Vet Angulo Wins Split Decision Over Quillin on FS1


It was often inartful, more savage than sweet.

After ten rounds of fighting, two vets, closing in on the end of the fighting road, waited to hear the verdict.

Now at super middleweight, both with hopes of having a showing that could snag them a title crack at super middle, Alfredo Angulo and Peter Quillin waited as the scores were announced…They looked up at the ceiling…they stared down at the floor.

Thinking, maybe,  of how different it feels to be doing it at age 36, for the NY resident Quillin, and 37, for the Mexican Angulo, than it did back in the day, when “Kid” was still that, and “Perro” was a pup.

96-94, for Quillin…

97-93, for Angulo…

Then, the tie-breaker call…96-94 for Angulo, who did a camp with Abel Sanchez after his wife suggested he switch to the renowned trainer.

PBC showed the PBC main event, from Bakersfield, CA, which analyst Boom Boom Mancini declared was a fight of the year contender.

Quillin admitted after that he didn’t execute the game plan his coaches wanted, he didn’t use those legs to keep Angulo at bay.

Late in rounds, time and again, Angulo would land power shots, and buzz Quillin, but the proud hitter didn’t hit the deck.

After, Angulo thanked Sanchez and his missus and Al Haymon. He’d fought infrequently of late, but said now he’s back in the swing of things and could well look better his next time out.

Quillin said to Ray Flores he’s happy his wife works, because he won’t have to feel pressure to fight to feed the fam. Will he fight on? He will sit down with his peeps first, and discuss.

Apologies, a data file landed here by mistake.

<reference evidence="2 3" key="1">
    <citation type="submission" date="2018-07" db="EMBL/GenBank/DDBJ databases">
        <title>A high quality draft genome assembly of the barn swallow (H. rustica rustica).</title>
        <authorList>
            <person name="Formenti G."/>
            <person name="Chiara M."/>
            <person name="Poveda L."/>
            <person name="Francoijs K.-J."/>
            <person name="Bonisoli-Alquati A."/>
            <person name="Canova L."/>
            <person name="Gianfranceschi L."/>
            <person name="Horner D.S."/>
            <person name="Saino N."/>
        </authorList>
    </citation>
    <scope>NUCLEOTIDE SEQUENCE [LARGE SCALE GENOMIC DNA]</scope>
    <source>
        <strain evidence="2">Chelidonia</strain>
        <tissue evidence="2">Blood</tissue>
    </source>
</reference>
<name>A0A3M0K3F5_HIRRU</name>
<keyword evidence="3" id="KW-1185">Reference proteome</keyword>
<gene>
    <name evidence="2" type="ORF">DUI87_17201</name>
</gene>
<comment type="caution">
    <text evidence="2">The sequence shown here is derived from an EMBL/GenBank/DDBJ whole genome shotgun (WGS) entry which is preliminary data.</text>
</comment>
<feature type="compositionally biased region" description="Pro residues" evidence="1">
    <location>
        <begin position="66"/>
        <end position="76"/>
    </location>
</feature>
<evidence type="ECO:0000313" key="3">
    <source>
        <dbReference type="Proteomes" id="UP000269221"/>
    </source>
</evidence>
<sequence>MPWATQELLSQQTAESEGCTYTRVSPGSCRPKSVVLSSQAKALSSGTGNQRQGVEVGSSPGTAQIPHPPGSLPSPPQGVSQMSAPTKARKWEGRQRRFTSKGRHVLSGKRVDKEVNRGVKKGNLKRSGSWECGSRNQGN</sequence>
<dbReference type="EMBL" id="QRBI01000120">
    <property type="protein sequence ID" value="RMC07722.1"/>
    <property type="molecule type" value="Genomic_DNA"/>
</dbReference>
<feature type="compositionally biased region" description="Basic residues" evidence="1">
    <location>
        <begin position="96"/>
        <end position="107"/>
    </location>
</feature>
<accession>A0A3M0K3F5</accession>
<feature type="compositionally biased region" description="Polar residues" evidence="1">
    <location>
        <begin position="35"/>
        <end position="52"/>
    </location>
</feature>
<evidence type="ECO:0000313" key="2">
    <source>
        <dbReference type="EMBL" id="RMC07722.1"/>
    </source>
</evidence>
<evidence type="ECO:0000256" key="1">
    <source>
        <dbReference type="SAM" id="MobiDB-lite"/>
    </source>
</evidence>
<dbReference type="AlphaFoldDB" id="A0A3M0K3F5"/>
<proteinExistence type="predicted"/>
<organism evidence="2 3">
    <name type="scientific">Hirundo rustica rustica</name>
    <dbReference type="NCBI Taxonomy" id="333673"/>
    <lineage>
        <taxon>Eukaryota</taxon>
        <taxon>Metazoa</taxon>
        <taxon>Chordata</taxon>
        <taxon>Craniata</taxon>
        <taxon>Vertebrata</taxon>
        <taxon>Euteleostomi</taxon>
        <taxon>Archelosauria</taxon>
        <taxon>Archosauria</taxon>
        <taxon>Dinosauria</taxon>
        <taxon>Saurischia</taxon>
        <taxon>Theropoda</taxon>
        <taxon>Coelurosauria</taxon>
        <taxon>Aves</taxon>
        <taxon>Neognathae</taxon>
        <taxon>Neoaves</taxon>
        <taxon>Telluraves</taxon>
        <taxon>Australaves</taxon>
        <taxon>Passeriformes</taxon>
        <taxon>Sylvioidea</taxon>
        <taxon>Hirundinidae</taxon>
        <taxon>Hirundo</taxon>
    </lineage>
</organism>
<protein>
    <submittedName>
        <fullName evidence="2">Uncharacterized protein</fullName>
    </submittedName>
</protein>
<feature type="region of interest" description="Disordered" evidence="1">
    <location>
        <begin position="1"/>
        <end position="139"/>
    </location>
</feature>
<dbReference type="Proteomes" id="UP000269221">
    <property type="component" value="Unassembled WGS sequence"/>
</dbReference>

People who love him and root for him may well be hoping Quillin decides to follow his path toward vocational plan B. He was getting hit with things that didn’t touch him a few years ago…and that’s no slam on him, there’s not an ounce of shame in that.

We age, and our reflexes slow.

But any hardcore fan also knows this–fighters are built a certain way, their stubbornness is their greatest asset…and can also make it harder for them to switch the mindset, hang up those leather mitts and find a gentler job. It’s not easy to break up with boxing. 

About Michael Woods

Michael Woods

Editor/publisher Michael Woods became addicted to boxing in 1990, when Buster Douglas shocked the world with his demolition of the fearsome Mike Tyson. The Brooklyn-based journalist Woods has covered the sport since then, for ESPN The Magazine,, ESPN New York, RING, and he was editor of from 2007-2015. Woods is also an accomplished blow by blow and color man, having done work for Top Rank, DiBella Entertainment, EPIX, and numerous other organizations.

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